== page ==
If you love Regency romance, I hope you’ll enjoy the latest short story in our Follyjohn Gossip series, When She’s Alone.
Clean Regency romance: the Follyjohn Gossip series
New to Follyjohn?
I decided that the Follyjohn series would be “clean” romances, mainly because I enjoy reading clean Regencies, and also because of the country setting.
Sizzling romance would be impossible in a village and country atmosphere, where everyone knows everyone else, everyone gossips, and strangers are suspect.
To villagers, the wealthy families were local celebrities, and although a family’s household servants might be discreet, there were many servants. Gossip was a given, and perception was everything.
An excerpt from When She’s Alone
London, 1817, summer
By July, most of the ton had escaped London for their country estates. They’d be back after their autumn shoots, but for now, entertainments were few.
Newly in town a year after she became a widow, Sylvie was ready to greet the world again at Mrs. Sein’s dinner party. She didn’t know Mrs. Sein, an Austrian lady. Her brother assured her that the woman was highly fashionable, and an intimate of the Prince Regent besides. By “intimate”, she assumed that he meant that Mrs. Sein had been or was the Regent’s mistress.
Mrs. Sein pressed her hand, and smiled kindly at her. “So good of you to come, Lady Shelldown. Your brother has told me much about you. I’m convinced that we’ll be friends.”
Sylvie glanced at her brother when he led her away from the front door into the drawing room. His face betrayed nothing, but she was sure that there had been something intimate in Mrs. Sein’s warm look at him.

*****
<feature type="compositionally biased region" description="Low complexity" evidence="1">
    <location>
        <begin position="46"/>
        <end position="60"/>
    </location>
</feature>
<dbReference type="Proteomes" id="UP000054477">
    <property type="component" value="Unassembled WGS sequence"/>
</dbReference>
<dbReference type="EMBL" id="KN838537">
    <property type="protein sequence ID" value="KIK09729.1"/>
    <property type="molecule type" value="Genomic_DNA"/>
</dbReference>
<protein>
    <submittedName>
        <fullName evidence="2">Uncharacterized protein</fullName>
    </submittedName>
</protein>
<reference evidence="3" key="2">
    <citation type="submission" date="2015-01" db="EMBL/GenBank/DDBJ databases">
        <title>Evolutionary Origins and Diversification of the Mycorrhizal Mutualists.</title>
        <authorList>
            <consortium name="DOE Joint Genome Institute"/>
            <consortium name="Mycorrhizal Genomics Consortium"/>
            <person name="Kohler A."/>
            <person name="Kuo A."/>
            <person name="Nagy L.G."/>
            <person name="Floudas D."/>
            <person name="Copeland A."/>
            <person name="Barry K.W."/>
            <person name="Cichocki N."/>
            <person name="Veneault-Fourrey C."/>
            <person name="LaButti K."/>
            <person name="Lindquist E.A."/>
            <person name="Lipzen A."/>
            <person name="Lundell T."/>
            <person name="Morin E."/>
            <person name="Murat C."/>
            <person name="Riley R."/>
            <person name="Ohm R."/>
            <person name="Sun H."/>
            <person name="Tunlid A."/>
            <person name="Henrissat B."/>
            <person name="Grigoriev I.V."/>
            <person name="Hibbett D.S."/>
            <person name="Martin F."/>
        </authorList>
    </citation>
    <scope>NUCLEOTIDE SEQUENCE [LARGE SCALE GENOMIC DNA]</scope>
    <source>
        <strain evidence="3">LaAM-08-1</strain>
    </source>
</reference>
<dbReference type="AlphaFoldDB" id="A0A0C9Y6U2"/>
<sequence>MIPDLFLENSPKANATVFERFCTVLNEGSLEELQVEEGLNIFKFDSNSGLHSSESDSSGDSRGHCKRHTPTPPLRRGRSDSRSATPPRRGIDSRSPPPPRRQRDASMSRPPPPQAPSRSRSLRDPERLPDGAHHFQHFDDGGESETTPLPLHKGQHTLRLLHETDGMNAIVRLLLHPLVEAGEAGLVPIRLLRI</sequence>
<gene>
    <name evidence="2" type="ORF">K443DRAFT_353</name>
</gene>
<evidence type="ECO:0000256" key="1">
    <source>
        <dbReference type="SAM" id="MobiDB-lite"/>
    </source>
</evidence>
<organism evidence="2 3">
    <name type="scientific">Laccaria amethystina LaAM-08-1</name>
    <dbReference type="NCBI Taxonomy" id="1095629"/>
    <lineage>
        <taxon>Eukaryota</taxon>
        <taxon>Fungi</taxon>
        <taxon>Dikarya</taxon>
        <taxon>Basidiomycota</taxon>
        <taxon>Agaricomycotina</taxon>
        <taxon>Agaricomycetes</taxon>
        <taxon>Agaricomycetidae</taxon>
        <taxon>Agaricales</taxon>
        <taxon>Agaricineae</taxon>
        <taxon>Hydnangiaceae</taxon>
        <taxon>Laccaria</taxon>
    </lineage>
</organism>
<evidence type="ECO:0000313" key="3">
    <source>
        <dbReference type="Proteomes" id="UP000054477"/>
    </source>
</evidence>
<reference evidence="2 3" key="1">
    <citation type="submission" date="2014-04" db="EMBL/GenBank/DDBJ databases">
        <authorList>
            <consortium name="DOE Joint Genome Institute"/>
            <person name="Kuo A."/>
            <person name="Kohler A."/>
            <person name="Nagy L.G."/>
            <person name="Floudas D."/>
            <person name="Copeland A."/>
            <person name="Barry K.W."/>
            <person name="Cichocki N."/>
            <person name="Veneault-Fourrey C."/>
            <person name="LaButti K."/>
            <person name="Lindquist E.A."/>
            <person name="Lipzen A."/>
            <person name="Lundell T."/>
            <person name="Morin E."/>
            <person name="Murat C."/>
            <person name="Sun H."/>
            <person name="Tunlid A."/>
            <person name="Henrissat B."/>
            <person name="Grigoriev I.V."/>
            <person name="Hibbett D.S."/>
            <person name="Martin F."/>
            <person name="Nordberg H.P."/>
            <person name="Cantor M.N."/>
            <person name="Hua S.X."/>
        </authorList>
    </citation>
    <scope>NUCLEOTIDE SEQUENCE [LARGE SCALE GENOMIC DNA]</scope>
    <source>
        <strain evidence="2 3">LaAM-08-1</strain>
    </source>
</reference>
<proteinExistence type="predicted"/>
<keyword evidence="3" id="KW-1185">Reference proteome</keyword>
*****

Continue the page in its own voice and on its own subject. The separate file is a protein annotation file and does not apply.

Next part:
The drawing room was full of people, none of whom she knew.
Marcus turned to face her, and spoke quietly. “That’s him. The reason I brought you. Lord Raydorm. He’s asked for leave to address you,” he nodded towards a small man, shaped like a barrel on thin legs, bowing low over a lady’s hand. “Made his fortune in India.”
Oh no. “Marcus, you said that I might have a year to myself,” Sylvie protested, while her heart dropped to her shoes.
Finally mistress of her own house — Shelldown House, in Berkley Square — and free, she felt the gates of marriage slamming down on her again. She realized that she should have refused to attend this dinner party.
A foot taller than she, and wide as a barn door, Marcus Dellon’s handsome features twisted as he smiled down at her. His smile never reached his eyes. “My dear Sylvie, you need a husband — and I need money, so come and meet the man.”
Marcus took her hand and placed it on his arm, squeezing her fingers so tightly that she winced. “I promised him an introduction. Be kind. Beautiful women make him nervous, he says.”
“Lady Shelldown,” Lord Raydorm bowed deeply, but didn’t take her hand.
Marcus put his hand over hers while Sylvie dipped to Raydorm. Then Marcus took her hand, and when Raydorm extended his arm, Marcus put her hand on Raydorm’s sleeve.
The action was symbolic. Just like that, Marcus had handed her over to a new owner. Leave, leave, leave… an insistent small voice whispered in her ear.
She could leave. Sylvie knew that. She could talk to a footman and ask that her carriage be brought around. Within ten minutes, she’d be back in Berkley Square. But the habits of a lifetime were impossible to break. Why she was brave only in her mind, and never in reality?
Of course she’d been placed beside Lord Raydorm at dinner. He invited her and her brother to a house party on his country estate. He didn’t wait for her acceptance, he assumed that she would be there.
Seated down the table from her, she felt Marcus’s gaze on her.
She had to escape.
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